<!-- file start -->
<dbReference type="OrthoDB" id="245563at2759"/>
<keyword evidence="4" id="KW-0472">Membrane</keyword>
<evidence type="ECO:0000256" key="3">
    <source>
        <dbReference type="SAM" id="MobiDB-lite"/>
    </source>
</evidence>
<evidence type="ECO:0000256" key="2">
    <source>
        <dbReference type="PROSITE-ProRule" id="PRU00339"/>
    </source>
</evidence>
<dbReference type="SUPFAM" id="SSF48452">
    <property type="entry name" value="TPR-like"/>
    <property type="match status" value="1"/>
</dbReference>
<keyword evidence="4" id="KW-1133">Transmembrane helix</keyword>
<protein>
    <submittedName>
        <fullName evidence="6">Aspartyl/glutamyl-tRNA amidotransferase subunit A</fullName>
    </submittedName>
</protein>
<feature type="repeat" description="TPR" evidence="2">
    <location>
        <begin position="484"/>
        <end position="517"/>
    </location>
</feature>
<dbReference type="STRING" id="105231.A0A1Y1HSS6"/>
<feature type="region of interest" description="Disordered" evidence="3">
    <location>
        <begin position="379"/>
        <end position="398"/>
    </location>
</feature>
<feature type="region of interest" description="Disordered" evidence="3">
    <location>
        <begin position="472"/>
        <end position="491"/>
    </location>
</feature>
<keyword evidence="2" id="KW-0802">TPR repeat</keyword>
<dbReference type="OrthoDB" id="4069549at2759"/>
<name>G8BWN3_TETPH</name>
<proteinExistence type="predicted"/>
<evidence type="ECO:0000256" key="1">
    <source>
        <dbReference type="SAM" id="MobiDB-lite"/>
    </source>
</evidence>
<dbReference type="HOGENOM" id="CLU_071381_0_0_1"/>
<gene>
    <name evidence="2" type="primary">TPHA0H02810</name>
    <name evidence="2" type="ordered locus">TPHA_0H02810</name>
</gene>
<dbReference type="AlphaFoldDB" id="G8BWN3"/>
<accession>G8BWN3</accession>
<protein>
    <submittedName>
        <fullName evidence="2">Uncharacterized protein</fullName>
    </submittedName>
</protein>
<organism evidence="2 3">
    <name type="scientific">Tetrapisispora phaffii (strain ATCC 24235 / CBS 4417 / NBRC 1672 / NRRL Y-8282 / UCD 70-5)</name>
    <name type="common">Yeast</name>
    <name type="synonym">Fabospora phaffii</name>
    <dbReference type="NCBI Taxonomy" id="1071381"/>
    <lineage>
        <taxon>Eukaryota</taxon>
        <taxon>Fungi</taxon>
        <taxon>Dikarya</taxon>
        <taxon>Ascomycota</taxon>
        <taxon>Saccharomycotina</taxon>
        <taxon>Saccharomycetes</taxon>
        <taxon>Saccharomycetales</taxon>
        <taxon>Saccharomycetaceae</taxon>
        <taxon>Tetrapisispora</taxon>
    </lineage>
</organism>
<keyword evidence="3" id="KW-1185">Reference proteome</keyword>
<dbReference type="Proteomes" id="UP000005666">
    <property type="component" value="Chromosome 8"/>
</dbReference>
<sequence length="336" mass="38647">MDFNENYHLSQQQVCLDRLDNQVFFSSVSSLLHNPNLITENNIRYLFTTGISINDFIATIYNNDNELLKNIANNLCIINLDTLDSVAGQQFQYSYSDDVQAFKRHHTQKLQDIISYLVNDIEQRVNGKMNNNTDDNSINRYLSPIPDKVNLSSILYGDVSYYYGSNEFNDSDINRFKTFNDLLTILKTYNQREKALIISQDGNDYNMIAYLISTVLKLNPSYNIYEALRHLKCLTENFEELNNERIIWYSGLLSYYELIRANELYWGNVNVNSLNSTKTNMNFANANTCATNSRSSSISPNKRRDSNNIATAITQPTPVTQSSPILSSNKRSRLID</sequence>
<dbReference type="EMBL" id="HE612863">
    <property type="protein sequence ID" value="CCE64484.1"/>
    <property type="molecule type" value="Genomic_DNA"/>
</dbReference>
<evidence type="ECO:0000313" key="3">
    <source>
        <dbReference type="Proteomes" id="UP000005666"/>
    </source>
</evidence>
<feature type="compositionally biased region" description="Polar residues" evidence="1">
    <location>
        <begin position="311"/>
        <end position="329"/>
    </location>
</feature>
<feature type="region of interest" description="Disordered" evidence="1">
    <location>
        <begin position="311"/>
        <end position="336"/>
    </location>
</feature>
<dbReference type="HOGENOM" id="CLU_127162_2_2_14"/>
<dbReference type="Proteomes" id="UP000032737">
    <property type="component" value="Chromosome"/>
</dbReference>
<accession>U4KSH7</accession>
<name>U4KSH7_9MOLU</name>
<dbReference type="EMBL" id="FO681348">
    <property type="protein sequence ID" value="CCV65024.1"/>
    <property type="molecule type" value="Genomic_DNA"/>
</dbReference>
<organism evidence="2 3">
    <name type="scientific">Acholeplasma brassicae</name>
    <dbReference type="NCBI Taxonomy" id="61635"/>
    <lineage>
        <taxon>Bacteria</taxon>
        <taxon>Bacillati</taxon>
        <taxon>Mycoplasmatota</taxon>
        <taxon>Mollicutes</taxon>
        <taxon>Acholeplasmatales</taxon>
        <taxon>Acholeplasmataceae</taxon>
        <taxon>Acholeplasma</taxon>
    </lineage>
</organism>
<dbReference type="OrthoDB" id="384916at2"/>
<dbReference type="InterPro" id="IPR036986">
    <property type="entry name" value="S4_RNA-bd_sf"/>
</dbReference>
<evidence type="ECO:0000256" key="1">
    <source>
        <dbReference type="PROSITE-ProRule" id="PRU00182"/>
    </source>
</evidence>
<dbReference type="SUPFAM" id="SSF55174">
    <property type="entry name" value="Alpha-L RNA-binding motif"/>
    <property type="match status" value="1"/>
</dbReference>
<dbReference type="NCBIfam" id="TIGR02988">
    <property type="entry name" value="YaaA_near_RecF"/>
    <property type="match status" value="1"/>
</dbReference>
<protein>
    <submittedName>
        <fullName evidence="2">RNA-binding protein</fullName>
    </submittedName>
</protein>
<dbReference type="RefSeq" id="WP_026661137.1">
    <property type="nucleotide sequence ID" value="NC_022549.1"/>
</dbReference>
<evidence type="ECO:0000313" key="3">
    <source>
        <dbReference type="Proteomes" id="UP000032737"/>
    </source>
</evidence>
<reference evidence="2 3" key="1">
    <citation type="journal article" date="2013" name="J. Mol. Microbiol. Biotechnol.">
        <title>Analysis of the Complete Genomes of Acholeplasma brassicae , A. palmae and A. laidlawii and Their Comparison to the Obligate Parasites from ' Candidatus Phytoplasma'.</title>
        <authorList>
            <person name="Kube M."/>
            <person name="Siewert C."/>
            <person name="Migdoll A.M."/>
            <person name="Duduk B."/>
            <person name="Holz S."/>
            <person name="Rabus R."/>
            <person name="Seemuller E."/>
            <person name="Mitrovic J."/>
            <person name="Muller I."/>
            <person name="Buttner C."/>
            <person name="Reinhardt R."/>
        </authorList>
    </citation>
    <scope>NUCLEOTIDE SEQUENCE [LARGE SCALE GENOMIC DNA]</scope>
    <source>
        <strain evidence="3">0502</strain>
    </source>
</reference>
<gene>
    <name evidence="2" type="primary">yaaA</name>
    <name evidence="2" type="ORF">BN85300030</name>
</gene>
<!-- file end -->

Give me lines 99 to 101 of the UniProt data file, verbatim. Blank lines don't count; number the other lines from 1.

</feature>
<feature type="region of interest" description="Disordered" evidence="1">
    <location>